At the age of seventeen, Eustace Conway ditched the comforts of his suburban existence to escape to the wild. Away from the crushing disapproval of his father, he lived alone in a teepee in the mountains. Everything he needed he built, grew or killed. He made his clothes from deer he killed and skinned before using their sinew as sewing thread. But he didn't stop there. In the years that followed, he stopped at nothing in pursuit of bigger, bolder challenges. He travelled the Mississippi in a handmade wooden canoe; he walked the two-thousand-mile Appalachian Trail; he hiked across the German Alps in trainers; he scaled cliffs in New Zealand. One Christmas, he finished dinner with his family and promptly upped and left - to ride his horse across America. From South Carolina to the Pacific, with his little brother in tow, they dodged cars on the highways, ate road kill and slept on the hard ground. Now, more than twenty years on, Eustace is still in the mountains, residing in a thousand-acre forest where he teaches survival skills and attempts to instil in people a deeper appreciation of nature. But over time he has had to reconcile his ambitious dreams with the sobering realities of modernity. Told with Elizabeth Gilbert's trademark wit and spirit, this is a fascinating, intimate portrait of an endlessly complicated man: a visionary, a narcissist, a brilliant but flawed modern hero. The Last American Man is an unforgettable adventure story of an irrepressible life lived to the extreme. The Last American Man is a New York Times Notable Book and National Book Critics Circle Award Finalist.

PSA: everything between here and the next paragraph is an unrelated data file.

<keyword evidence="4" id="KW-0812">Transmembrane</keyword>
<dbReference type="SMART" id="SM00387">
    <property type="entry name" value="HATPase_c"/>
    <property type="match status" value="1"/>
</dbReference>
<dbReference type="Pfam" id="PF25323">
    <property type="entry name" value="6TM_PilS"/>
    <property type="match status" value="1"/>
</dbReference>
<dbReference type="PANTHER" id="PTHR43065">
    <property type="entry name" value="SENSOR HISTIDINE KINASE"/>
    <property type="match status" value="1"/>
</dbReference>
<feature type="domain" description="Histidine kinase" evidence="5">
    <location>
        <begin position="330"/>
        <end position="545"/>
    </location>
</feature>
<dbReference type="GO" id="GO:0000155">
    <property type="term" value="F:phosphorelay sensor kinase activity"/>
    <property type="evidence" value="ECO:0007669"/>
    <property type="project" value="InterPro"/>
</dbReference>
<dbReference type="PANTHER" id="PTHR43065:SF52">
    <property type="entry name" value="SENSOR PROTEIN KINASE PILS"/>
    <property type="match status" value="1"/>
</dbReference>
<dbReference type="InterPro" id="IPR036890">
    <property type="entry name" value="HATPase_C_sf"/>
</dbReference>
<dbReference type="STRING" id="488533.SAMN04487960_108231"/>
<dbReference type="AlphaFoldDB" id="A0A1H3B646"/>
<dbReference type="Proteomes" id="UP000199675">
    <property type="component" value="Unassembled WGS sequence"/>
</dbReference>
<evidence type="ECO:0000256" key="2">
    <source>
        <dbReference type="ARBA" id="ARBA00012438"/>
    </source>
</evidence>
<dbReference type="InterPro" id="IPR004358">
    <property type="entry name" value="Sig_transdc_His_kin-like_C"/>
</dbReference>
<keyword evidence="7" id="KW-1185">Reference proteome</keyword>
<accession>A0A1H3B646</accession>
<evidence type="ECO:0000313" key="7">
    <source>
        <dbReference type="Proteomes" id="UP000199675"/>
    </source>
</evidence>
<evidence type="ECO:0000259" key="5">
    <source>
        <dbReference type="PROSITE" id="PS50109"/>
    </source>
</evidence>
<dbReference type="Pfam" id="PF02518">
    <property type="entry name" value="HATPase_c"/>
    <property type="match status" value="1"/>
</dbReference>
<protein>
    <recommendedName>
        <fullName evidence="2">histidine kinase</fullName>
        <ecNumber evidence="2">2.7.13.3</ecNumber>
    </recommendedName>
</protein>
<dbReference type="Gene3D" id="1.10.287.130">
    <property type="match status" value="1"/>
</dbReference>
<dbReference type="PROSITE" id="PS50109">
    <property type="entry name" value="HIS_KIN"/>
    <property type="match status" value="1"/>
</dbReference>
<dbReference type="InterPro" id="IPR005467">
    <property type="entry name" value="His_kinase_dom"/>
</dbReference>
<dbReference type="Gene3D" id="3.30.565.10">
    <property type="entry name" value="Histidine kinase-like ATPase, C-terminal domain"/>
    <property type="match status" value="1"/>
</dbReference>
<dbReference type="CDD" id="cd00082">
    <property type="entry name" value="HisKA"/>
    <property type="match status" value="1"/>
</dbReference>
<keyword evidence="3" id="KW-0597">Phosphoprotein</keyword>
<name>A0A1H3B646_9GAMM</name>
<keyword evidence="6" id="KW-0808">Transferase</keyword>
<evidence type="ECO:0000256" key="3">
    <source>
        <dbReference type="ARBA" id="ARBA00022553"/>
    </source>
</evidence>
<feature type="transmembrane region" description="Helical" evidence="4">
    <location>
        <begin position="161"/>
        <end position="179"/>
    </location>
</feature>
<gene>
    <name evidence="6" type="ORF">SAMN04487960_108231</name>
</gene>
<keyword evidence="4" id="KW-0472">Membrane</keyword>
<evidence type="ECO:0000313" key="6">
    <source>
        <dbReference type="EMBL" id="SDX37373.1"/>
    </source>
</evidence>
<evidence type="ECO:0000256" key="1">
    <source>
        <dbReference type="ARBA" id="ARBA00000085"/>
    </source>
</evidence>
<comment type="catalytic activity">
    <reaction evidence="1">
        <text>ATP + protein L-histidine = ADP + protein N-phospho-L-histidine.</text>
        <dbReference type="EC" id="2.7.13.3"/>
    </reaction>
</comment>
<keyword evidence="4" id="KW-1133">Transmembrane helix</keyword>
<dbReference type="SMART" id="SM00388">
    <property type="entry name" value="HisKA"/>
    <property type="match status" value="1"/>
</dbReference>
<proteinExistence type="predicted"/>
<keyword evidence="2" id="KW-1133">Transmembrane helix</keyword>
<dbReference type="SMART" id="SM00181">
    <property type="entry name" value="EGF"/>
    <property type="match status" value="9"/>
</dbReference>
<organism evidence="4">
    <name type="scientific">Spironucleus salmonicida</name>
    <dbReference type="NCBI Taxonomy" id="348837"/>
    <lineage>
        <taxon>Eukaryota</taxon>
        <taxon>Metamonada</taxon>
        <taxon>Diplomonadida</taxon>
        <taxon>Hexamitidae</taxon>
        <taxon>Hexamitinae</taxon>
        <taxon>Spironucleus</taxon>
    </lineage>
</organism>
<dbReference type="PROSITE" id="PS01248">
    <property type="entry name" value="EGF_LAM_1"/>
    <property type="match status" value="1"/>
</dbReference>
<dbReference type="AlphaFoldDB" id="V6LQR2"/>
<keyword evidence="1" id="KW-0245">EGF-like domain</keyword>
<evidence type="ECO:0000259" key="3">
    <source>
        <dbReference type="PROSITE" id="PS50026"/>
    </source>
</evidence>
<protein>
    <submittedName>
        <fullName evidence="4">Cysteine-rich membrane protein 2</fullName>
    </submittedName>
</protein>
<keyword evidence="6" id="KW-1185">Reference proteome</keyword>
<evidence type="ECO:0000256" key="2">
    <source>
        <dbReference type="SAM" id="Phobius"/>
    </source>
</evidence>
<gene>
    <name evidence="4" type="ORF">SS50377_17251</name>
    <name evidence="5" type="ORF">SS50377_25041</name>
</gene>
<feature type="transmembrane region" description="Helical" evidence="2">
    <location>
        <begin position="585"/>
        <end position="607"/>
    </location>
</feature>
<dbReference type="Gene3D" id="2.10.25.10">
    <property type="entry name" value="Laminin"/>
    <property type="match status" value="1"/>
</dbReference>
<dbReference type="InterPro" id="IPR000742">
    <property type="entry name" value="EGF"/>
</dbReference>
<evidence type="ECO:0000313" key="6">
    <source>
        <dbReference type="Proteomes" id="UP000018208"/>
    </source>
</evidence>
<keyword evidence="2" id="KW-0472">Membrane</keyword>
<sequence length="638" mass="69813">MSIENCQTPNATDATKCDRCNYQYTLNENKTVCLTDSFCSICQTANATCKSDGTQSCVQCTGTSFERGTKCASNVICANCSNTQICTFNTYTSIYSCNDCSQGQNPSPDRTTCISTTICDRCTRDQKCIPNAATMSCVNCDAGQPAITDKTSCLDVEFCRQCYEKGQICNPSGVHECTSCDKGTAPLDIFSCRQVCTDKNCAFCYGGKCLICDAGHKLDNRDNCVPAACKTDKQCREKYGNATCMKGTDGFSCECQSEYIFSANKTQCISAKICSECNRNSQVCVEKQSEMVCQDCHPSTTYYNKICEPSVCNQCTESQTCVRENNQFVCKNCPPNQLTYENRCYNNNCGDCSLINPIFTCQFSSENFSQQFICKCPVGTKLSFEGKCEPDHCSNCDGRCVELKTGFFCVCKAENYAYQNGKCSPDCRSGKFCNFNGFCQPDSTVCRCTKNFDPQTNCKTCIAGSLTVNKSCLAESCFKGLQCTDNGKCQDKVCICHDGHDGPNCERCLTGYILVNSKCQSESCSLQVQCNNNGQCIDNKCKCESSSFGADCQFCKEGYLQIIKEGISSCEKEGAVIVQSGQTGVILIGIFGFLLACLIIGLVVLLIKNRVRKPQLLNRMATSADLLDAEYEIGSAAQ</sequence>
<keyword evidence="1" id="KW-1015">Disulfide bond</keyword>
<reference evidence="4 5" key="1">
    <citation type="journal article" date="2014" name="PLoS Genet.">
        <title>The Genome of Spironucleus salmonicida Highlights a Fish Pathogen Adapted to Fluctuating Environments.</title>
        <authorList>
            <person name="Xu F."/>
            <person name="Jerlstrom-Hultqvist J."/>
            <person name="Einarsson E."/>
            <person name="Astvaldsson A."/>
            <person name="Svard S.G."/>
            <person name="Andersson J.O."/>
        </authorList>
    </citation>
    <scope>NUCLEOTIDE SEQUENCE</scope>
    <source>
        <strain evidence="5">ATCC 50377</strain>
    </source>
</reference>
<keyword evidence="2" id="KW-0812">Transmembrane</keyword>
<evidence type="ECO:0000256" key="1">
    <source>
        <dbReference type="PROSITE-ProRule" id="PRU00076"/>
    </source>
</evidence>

This was really awesome. Conway is a very intense person. He makes Bear Griffiths (who is a fake anyway) and Survivorman (apparently more legit) look like amateurs. After reading Bill Bryson's Walk in the Woods on the Appalachian Trail and the dangers of the trail it makes Eustace Conway's achievements that much more real. Despite all his flaws (and there are many) he's still a very inspirational guy who makes me want to get outside and do stuff even more. I found it frustrating how controlling he is and persistent he is with his ideas even when they have been shown to fail multiple times. Like the fact that no one has finished his two year course, even the most promising students due almost entirely to his overbearing nature. I think it's sad he doesn't seem to have the ability to step back from what he's created and realise what doesn't work. Highly recommended for anyone into outdoors stuff. The author Elizabeth Gilbert sounds like a pretty amazing person herself, really keen to read Eat, Pray, Love now which chronicles her own life. 5/5